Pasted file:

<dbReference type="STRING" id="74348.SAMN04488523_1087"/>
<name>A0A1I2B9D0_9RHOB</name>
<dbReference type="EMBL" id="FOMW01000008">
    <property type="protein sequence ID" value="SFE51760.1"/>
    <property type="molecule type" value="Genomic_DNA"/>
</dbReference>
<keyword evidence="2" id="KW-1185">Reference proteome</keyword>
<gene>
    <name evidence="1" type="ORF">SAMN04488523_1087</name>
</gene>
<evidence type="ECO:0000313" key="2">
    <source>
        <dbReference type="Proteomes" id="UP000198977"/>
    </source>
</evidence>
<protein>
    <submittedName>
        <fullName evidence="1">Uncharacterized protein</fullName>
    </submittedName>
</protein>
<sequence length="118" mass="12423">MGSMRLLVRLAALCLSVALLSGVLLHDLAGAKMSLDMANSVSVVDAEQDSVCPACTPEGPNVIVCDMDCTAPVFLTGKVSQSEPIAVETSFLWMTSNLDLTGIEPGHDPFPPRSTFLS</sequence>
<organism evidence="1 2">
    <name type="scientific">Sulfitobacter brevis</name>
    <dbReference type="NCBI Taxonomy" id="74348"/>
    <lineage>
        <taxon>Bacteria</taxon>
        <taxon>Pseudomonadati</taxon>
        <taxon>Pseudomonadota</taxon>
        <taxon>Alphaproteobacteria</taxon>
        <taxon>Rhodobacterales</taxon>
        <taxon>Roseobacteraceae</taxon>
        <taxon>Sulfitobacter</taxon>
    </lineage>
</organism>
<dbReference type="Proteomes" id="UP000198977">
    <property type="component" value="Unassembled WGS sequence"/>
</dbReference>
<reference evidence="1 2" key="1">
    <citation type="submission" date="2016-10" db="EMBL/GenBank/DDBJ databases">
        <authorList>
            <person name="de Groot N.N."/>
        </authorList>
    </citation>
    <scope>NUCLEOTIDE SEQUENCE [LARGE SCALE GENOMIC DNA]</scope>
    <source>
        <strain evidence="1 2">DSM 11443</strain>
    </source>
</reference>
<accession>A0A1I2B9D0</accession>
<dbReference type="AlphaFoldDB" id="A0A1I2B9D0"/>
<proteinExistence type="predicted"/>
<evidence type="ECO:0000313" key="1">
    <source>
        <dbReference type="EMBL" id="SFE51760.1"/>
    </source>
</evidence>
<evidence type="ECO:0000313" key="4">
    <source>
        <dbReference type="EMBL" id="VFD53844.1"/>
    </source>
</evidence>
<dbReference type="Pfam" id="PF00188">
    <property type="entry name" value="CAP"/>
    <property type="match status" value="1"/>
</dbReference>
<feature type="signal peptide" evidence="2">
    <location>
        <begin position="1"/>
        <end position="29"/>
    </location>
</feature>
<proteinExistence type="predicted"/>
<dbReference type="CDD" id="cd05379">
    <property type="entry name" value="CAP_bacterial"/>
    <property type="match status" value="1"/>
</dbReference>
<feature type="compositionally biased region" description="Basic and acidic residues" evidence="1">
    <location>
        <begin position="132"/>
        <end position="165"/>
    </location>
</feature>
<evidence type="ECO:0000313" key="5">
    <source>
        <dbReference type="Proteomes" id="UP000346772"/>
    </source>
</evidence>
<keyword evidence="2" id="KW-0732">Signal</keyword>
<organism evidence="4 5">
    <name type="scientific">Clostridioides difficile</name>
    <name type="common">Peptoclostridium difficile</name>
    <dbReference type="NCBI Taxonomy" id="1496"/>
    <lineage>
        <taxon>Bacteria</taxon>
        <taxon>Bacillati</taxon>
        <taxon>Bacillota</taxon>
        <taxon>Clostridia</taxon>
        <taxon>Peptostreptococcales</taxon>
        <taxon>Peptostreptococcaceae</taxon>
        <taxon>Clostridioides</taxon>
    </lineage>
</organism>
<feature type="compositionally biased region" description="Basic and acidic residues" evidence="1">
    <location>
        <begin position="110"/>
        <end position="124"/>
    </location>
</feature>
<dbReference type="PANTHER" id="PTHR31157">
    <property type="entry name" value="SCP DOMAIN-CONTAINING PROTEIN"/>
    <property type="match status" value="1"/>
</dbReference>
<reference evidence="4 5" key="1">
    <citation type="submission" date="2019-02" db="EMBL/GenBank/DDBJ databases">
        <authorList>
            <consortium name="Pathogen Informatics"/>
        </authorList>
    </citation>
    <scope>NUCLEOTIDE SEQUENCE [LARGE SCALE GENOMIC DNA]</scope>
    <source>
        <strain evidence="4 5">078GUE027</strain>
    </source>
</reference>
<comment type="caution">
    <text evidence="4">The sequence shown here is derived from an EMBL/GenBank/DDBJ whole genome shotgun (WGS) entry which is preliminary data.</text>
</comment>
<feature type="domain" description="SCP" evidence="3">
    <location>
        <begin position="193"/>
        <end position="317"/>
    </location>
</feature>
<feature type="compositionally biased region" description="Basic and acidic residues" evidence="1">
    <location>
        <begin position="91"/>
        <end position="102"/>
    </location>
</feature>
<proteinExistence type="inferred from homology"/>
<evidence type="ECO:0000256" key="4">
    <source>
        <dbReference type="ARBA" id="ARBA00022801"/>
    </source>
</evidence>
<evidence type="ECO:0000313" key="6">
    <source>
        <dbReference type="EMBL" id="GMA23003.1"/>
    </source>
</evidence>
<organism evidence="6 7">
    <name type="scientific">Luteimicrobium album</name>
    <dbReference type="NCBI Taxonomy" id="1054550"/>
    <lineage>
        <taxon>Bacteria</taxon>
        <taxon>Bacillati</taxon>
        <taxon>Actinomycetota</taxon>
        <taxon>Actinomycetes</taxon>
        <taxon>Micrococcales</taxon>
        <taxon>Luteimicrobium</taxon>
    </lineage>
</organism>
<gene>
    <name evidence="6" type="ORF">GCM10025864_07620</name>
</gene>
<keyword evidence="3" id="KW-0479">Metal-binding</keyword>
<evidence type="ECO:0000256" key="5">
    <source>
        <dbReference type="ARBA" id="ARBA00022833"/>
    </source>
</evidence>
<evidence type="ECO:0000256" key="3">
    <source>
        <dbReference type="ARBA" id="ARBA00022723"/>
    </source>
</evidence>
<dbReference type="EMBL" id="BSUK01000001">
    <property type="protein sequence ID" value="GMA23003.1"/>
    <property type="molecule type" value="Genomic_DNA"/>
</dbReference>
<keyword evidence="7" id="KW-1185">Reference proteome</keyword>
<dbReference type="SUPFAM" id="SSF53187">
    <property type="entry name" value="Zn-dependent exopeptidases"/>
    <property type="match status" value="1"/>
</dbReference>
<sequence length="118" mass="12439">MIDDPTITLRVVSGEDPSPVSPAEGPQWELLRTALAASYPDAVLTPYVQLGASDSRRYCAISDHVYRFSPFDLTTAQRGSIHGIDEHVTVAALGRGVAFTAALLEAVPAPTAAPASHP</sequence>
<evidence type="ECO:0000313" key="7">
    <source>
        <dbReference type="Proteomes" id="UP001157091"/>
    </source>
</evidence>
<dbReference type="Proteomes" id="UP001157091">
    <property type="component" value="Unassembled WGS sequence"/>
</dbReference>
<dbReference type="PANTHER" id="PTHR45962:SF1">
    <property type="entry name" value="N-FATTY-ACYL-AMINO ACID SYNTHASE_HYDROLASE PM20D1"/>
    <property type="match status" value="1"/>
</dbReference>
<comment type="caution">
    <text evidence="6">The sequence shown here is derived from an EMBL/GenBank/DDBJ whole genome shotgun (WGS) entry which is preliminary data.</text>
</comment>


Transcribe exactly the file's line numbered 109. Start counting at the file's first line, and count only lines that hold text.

<dbReference type="PANTHER" id="PTHR31157">